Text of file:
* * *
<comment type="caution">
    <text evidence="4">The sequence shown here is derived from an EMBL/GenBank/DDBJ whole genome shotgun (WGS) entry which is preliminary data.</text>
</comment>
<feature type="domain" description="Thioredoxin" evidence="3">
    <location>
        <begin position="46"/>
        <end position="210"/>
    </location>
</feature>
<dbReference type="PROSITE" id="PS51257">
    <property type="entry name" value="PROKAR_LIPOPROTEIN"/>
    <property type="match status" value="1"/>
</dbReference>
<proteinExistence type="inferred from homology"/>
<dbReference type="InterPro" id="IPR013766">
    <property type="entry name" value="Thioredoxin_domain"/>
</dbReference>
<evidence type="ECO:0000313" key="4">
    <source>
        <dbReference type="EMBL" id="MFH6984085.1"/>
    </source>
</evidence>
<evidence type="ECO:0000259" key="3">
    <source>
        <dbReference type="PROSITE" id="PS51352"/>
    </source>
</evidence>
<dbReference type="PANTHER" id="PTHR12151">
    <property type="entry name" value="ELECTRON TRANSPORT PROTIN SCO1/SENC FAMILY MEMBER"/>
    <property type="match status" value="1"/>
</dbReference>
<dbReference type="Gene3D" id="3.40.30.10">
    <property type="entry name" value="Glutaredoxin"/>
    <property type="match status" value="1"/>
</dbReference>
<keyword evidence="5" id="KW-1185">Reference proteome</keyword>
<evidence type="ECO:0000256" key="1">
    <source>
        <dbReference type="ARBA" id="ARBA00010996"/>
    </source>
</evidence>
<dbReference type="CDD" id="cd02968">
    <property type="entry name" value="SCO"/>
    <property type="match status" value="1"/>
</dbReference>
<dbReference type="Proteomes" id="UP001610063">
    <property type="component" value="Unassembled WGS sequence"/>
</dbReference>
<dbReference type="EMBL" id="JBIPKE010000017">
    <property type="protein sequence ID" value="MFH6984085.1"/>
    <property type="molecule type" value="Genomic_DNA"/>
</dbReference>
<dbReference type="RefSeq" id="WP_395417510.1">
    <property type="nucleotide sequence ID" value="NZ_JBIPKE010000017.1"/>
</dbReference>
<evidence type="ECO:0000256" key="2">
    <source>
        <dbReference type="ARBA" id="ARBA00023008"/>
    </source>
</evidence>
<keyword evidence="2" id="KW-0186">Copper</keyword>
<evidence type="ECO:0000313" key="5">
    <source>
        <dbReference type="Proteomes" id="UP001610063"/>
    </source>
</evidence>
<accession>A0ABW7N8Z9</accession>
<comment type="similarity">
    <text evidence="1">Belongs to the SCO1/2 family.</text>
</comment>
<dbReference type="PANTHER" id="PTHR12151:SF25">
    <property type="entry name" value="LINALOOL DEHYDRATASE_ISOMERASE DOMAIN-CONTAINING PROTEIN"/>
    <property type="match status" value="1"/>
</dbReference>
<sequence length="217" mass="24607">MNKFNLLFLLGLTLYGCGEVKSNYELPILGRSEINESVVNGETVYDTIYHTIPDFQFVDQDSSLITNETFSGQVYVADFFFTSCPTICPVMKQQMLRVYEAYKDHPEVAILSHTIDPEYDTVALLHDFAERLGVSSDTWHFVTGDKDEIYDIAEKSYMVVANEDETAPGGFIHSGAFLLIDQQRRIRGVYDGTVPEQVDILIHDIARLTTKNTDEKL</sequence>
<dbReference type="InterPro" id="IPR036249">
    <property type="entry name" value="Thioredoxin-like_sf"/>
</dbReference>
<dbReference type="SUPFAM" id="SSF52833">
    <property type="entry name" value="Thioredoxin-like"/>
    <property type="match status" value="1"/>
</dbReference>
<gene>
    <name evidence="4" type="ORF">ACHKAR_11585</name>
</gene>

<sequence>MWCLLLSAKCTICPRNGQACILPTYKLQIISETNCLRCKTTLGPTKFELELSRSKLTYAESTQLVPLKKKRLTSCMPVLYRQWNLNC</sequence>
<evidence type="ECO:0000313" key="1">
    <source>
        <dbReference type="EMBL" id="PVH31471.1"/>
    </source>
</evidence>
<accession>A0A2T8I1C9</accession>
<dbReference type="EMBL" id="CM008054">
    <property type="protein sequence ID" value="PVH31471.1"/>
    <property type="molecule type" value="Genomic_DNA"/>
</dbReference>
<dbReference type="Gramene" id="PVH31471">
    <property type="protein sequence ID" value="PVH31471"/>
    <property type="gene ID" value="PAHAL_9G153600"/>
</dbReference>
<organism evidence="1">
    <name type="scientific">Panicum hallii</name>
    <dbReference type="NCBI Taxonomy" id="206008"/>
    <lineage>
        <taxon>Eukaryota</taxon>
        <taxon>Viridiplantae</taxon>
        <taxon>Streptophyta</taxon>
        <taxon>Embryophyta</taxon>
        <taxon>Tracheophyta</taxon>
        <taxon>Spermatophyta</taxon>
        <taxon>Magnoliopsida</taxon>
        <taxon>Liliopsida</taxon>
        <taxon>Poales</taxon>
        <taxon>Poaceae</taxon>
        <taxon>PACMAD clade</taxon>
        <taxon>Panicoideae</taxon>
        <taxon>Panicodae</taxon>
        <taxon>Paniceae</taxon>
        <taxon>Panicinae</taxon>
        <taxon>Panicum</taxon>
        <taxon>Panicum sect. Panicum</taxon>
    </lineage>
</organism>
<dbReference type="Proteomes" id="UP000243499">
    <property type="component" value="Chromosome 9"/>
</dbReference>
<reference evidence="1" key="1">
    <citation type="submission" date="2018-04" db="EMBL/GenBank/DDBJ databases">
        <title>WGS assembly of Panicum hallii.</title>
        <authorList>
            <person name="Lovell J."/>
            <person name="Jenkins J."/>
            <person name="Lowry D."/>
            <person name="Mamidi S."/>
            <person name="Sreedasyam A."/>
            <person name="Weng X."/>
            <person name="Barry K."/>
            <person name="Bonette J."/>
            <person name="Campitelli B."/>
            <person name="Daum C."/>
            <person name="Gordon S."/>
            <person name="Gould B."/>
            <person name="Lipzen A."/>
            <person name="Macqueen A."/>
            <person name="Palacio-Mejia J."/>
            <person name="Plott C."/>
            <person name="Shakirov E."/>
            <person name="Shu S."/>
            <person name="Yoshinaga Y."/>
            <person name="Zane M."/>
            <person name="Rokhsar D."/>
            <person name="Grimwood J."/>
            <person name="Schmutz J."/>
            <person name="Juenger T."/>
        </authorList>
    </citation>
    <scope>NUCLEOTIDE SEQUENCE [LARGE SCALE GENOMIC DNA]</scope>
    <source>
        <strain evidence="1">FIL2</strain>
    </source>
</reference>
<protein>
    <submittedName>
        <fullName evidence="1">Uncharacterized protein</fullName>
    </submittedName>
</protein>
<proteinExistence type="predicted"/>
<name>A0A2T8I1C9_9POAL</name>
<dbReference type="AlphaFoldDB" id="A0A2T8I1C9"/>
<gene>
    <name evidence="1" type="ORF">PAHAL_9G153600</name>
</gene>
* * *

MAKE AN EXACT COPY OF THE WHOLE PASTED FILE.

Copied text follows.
<comment type="caution">
    <text evidence="4">The sequence shown here is derived from an EMBL/GenBank/DDBJ whole genome shotgun (WGS) entry which is preliminary data.</text>
</comment>
<feature type="domain" description="Thioredoxin" evidence="3">
    <location>
        <begin position="46"/>
        <end position="210"/>
    </location>
</feature>
<dbReference type="PROSITE" id="PS51257">
    <property type="entry name" value="PROKAR_LIPOPROTEIN"/>
    <property type="match status" value="1"/>
</dbReference>
<proteinExistence type="inferred from homology"/>
<dbReference type="InterPro" id="IPR013766">
    <property type="entry name" value="Thioredoxin_domain"/>
</dbReference>
<evidence type="ECO:0000313" key="4">
    <source>
        <dbReference type="EMBL" id="MFH6984085.1"/>
    </source>
</evidence>
<evidence type="ECO:0000259" key="3">
    <source>
        <dbReference type="PROSITE" id="PS51352"/>
    </source>
</evidence>
<dbReference type="PANTHER" id="PTHR12151">
    <property type="entry name" value="ELECTRON TRANSPORT PROTIN SCO1/SENC FAMILY MEMBER"/>
    <property type="match status" value="1"/>
</dbReference>
<dbReference type="Gene3D" id="3.40.30.10">
    <property type="entry name" value="Glutaredoxin"/>
    <property type="match status" value="1"/>
</dbReference>
<keyword evidence="5" id="KW-1185">Reference proteome</keyword>
<evidence type="ECO:0000256" key="1">
    <source>
        <dbReference type="ARBA" id="ARBA00010996"/>
    </source>
</evidence>
<dbReference type="CDD" id="cd02968">
    <property type="entry name" value="SCO"/>
    <property type="match status" value="1"/>
</dbReference>
<dbReference type="Proteomes" id="UP001610063">
    <property type="component" value="Unassembled WGS sequence"/>
</dbReference>
<dbReference type="EMBL" id="JBIPKE010000017">
    <property type="protein sequence ID" value="MFH6984085.1"/>
    <property type="molecule type" value="Genomic_DNA"/>
</dbReference>
<dbReference type="RefSeq" id="WP_395417510.1">
    <property type="nucleotide sequence ID" value="NZ_JBIPKE010000017.1"/>
</dbReference>
<evidence type="ECO:0000256" key="2">
    <source>
        <dbReference type="ARBA" id="ARBA00023008"/>
    </source>
</evidence>
<keyword evidence="2" id="KW-0186">Copper</keyword>
<evidence type="ECO:0000313" key="5">
    <source>
        <dbReference type="Proteomes" id="UP001610063"/>
    </source>
</evidence>
<accession>A0ABW7N8Z9</accession>
<comment type="similarity">
    <text evidence="1">Belongs to the SCO1/2 family.</text>
</comment>
<dbReference type="PANTHER" id="PTHR12151:SF25">
    <property type="entry name" value="LINALOOL DEHYDRATASE_ISOMERASE DOMAIN-CONTAINING PROTEIN"/>
    <property type="match status" value="1"/>
</dbReference>
<sequence length="217" mass="24607">MNKFNLLFLLGLTLYGCGEVKSNYELPILGRSEINESVVNGETVYDTIYHTIPDFQFVDQDSSLITNETFSGQVYVADFFFTSCPTICPVMKQQMLRVYEAYKDHPEVAILSHTIDPEYDTVALLHDFAERLGVSSDTWHFVTGDKDEIYDIAEKSYMVVANEDETAPGGFIHSGAFLLIDQQRRIRGVYDGTVPEQVDILIHDIARLTTKNTDEKL</sequence>
<dbReference type="InterPro" id="IPR036249">
    <property type="entry name" value="Thioredoxin-like_sf"/>
</dbReference>
<dbReference type="SUPFAM" id="SSF52833">
    <property type="entry name" value="Thioredoxin-like"/>
    <property type="match status" value="1"/>
</dbReference>
<gene>
    <name evidence="4" type="ORF">ACHKAR_11585</name>
</gene>

<sequence>MWCLLLSAKCTICPRNGQACILPTYKLQIISETNCLRCKTTLGPTKFELELSRSKLTYAESTQLVPLKKKRLTSCMPVLYRQWNLNC</sequence>
<evidence type="ECO:0000313" key="1">
    <source>
        <dbReference type="EMBL" id="PVH31471.1"/>
    </source>
</evidence>
<accession>A0A2T8I1C9</accession>
<dbReference type="EMBL" id="CM008054">
    <property type="protein sequence ID" value="PVH31471.1"/>
    <property type="molecule type" value="Genomic_DNA"/>
</dbReference>
<dbReference type="Gramene" id="PVH31471">
    <property type="protein sequence ID" value="PVH31471"/>
    <property type="gene ID" value="PAHAL_9G153600"/>
</dbReference>
<organism evidence="1">
    <name type="scientific">Panicum hallii</name>
    <dbReference type="NCBI Taxonomy" id="206008"/>
    <lineage>
        <taxon>Eukaryota</taxon>
        <taxon>Viridiplantae</taxon>
        <taxon>Streptophyta</taxon>
        <taxon>Embryophyta</taxon>
        <taxon>Tracheophyta</taxon>
        <taxon>Spermatophyta</taxon>
        <taxon>Magnoliopsida</taxon>
        <taxon>Liliopsida</taxon>
        <taxon>Poales</taxon>
        <taxon>Poaceae</taxon>
        <taxon>PACMAD clade</taxon>
        <taxon>Panicoideae</taxon>
        <taxon>Panicodae</taxon>
        <taxon>Paniceae</taxon>
        <taxon>Panicinae</taxon>
        <taxon>Panicum</taxon>
        <taxon>Panicum sect. Panicum</taxon>
    </lineage>
</organism>
<dbReference type="Proteomes" id="UP000243499">
    <property type="component" value="Chromosome 9"/>
</dbReference>
<reference evidence="1" key="1">
    <citation type="submission" date="2018-04" db="EMBL/GenBank/DDBJ databases">
        <title>WGS assembly of Panicum hallii.</title>
        <authorList>
            <person name="Lovell J."/>
            <person name="Jenkins J."/>
            <person name="Lowry D."/>
            <person name="Mamidi S."/>
            <person name="Sreedasyam A."/>
            <person name="Weng X."/>
            <person name="Barry K."/>
            <person name="Bonette J."/>
            <person name="Campitelli B."/>
            <person name="Daum C."/>
            <person name="Gordon S."/>
            <person name="Gould B."/>
            <person name="Lipzen A."/>
            <person name="Macqueen A."/>
            <person name="Palacio-Mejia J."/>
            <person name="Plott C."/>
            <person name="Shakirov E."/>
            <person name="Shu S."/>
            <person name="Yoshinaga Y."/>
            <person name="Zane M."/>
            <person name="Rokhsar D."/>
            <person name="Grimwood J."/>
            <person name="Schmutz J."/>
            <person name="Juenger T."/>
        </authorList>
    </citation>
    <scope>NUCLEOTIDE SEQUENCE [LARGE SCALE GENOMIC DNA]</scope>
    <source>
        <strain evidence="1">FIL2</strain>
    </source>
</reference>
<protein>
    <submittedName>
        <fullName evidence="1">Uncharacterized protein</fullName>
    </submittedName>
</protein>
<proteinExistence type="predicted"/>
<name>A0A2T8I1C9_9POAL</name>
<dbReference type="AlphaFoldDB" id="A0A2T8I1C9"/>
<gene>
    <name evidence="1" type="ORF">PAHAL_9G153600</name>
</gene>